What we learned from the RNC


Talking with people about the presidential race often elicits a deep disappointment about today’s politics. This is certainly the case with Clinton and Trump, but it was also true for Romney and Obama four years ago. A typical sentiment voiced is a longing for the presidents of old, such as Jefferson and Lincoln. Of course, in his time Jefferson was seen by many as an academic and hypocritical ideologue, whose handshake was so cold that anyone who grasped it was said to walk away a Federalist.

Lincoln was loathed by a majority of the country. His election, which he won with less than 40% of the vote and for which he was publicly burned in effigy around the country, initiated a four-year civil war. His re-election required throwing disagreeable journalists in prison, allowing only Republicans to vote in some Confederate states, and the new states of Nevada and West Virginia to be brought quickly into the Union for a handful of free electoral votes. After which he was murdered by Americans. This, probably the country’s best president.

These are the stories I tell people when they say there’s no good choice for president. Romney would have been a fine president, as Obama clearly is. They have their separate flaws, and they would have set different courses for the direction of the country. But the electorate was given a choice between two qualified individuals to manage the executive branch. It was a choice of direction, not competency or character.

That is not true this year.

The Republican National Convention was a four day infomercial for why the GOP is not ready to manage the country. The ridiculous episode of plagiarism isn’t the problem, but how poorly it was handled by Trump and his team after it happened: The cover up, the denial, and then the North Korean-style written apology to Mr. Trump by an previously unknown speechwriter the following day. The very public rebuke by Kasich and Cruz underscored that Trump’s immature and petulant personality will prevent him from uniting his party, let alone governing the country. Trump couldn’t even get through his own convention without stating that he would break America’s promise to defend other NATO countries, inducing an immediate rebuttal from Mitch McConnell and led George W. Bush to openly wonder if he’ll be the last Republican president.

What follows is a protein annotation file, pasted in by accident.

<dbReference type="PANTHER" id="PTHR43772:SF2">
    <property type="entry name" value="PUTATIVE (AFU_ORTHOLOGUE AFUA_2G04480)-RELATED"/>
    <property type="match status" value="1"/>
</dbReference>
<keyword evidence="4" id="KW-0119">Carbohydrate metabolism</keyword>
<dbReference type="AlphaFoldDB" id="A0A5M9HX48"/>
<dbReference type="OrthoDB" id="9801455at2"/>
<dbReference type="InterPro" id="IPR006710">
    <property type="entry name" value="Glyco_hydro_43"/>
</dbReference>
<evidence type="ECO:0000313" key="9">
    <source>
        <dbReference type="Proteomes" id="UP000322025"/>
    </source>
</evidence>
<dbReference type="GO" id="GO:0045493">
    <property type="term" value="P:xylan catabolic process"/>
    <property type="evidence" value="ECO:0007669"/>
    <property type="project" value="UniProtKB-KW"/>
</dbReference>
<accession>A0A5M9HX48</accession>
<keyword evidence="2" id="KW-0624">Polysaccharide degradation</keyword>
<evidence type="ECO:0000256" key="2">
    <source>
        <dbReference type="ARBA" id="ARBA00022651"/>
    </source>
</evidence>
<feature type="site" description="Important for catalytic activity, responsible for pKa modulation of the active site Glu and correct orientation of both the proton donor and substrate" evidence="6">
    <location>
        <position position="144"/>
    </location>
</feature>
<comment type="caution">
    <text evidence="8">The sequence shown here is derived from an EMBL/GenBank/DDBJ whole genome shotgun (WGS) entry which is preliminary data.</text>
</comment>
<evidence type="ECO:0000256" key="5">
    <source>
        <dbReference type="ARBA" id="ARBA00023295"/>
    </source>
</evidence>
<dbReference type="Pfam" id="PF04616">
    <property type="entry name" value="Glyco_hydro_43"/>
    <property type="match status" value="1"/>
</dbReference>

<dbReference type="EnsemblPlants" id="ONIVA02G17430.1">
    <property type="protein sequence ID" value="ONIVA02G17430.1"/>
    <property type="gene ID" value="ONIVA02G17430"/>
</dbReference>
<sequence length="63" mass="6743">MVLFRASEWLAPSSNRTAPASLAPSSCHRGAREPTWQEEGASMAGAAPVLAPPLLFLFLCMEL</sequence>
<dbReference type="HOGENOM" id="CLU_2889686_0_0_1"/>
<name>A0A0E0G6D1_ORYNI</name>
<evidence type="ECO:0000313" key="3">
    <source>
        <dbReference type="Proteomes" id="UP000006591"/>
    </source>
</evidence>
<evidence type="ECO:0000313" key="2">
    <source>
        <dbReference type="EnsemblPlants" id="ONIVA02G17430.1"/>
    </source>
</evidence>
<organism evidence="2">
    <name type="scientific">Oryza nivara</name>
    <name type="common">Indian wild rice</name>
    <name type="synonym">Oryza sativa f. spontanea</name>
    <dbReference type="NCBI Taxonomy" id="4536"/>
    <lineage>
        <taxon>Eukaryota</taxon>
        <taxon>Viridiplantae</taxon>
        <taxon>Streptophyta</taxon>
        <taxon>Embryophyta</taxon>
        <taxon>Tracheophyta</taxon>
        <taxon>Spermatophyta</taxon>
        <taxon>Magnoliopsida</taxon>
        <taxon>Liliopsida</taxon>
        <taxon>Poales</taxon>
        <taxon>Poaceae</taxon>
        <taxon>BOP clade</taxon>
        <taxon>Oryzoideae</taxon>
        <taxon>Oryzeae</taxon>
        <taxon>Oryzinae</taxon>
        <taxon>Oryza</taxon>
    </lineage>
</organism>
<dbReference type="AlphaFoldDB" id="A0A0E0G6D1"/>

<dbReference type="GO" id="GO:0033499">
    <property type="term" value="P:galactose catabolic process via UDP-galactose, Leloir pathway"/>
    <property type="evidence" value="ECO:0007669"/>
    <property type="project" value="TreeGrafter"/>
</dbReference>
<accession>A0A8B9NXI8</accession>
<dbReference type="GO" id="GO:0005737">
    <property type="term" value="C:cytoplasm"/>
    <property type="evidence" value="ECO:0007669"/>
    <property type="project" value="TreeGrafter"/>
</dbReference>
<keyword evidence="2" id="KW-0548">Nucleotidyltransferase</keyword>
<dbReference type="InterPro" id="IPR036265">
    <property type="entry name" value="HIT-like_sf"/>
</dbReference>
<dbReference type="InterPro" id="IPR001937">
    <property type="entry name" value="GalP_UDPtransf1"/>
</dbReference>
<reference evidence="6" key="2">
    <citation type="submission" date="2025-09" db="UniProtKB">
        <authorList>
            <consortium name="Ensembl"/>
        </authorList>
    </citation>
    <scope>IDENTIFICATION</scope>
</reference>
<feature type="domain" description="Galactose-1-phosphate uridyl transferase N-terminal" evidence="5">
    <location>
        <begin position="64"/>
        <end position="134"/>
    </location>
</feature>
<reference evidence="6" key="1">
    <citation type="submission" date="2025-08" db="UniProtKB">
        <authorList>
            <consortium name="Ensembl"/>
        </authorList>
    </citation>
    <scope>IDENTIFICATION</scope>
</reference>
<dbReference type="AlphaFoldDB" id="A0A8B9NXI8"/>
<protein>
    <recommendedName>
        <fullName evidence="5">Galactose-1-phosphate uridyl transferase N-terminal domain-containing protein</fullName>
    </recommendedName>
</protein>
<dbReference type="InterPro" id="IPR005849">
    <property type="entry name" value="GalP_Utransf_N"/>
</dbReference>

This year’s RNC was so fundamentally different in ideology from any since the Progressive Era that it was a surreal thing to watch. Gone is the idea that government needs to get out of the way and that individuals can take care of themselves. Enter the era of Big Trump, where all of your problems, real or perceived, will be solved by a new and stronger Federal Government, led by the only man that can distill your prejudices into policy cloaked in the slogans of false patriotism.

One can and should take issue with Hillary Clinton’s record. Her decision to support the Iraq war, her insistence on the invasion of Libya, and her imprudence in taking large checks from financial institutions before running for president, just to name a few. But she has a record of public service to criticize. She is “the man [sic] in the arena.” And only the most recalcitrant of Republicans would argue that Secretary Clinton has not had a successful career in public life, or that she lacks the temperament to be president.

In Federalist No. 10, Madison argues that the structure of the new constitution will naturally bring about political factions. Madison was speaking mainly of regional factions, rather than today’s ideological ones, but his basic thesis was that these factions would function to produce a majority voice. I doubt he imagined that factions would become so institutionalized that a minority of a party could control the whole.

Party identity is not just influenced by politics, but individual identity. Many Republicans will vote for Trump because he is a Republican, even though they think he is unfit to be president. That is their team, either because of personal history or ancestry. The fact that Trump holds few traditional Republican beliefs is simply unfortunate. It’s the same reason I root for Alex Rodriguez because I’m a Yankees fan, despite the fact that his career is a monument to dishonesty, ego, and greed.

But this is not baseball.